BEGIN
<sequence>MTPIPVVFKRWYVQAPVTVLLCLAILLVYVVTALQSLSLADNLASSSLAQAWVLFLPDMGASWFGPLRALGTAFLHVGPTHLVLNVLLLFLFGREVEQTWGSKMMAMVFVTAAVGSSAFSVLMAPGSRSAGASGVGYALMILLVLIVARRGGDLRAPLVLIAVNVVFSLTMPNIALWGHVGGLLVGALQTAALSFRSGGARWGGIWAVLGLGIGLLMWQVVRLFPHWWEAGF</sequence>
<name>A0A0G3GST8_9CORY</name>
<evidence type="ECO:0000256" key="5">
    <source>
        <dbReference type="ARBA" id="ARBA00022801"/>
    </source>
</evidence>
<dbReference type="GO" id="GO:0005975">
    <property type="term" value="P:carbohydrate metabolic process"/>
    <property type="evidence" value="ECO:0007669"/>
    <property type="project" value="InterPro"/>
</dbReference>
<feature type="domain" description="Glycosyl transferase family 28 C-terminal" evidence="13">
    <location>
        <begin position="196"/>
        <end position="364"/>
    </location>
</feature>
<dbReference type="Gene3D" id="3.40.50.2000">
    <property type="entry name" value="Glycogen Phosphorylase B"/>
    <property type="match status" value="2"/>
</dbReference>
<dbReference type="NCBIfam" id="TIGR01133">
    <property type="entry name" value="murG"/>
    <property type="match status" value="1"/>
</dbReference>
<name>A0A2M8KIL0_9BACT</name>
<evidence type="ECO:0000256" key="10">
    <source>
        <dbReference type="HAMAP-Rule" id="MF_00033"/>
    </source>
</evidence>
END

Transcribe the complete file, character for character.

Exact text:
<sequence>MTPIPVVFKRWYVQAPVTVLLCLAILLVYVVTALQSLSLADNLASSSLAQAWVLFLPDMGASWFGPLRALGTAFLHVGPTHLVLNVLLLFLFGREVEQTWGSKMMAMVFVTAAVGSSAFSVLMAPGSRSAGASGVGYALMILLVLIVARRGGDLRAPLVLIAVNVVFSLTMPNIALWGHVGGLLVGALQTAALSFRSGGARWGGIWAVLGLGIGLLMWQVVRLFPHWWEAGF</sequence>
<name>A0A0G3GST8_9CORY</name>
<evidence type="ECO:0000256" key="5">
    <source>
        <dbReference type="ARBA" id="ARBA00022801"/>
    </source>
</evidence>
<dbReference type="GO" id="GO:0005975">
    <property type="term" value="P:carbohydrate metabolic process"/>
    <property type="evidence" value="ECO:0007669"/>
    <property type="project" value="InterPro"/>
</dbReference>
<feature type="domain" description="Glycosyl transferase family 28 C-terminal" evidence="13">
    <location>
        <begin position="196"/>
        <end position="364"/>
    </location>
</feature>
<dbReference type="Gene3D" id="3.40.50.2000">
    <property type="entry name" value="Glycogen Phosphorylase B"/>
    <property type="match status" value="2"/>
</dbReference>
<dbReference type="NCBIfam" id="TIGR01133">
    <property type="entry name" value="murG"/>
    <property type="match status" value="1"/>
</dbReference>
<name>A0A2M8KIL0_9BACT</name>
<evidence type="ECO:0000256" key="10">
    <source>
        <dbReference type="HAMAP-Rule" id="MF_00033"/>
    </source>
</evidence>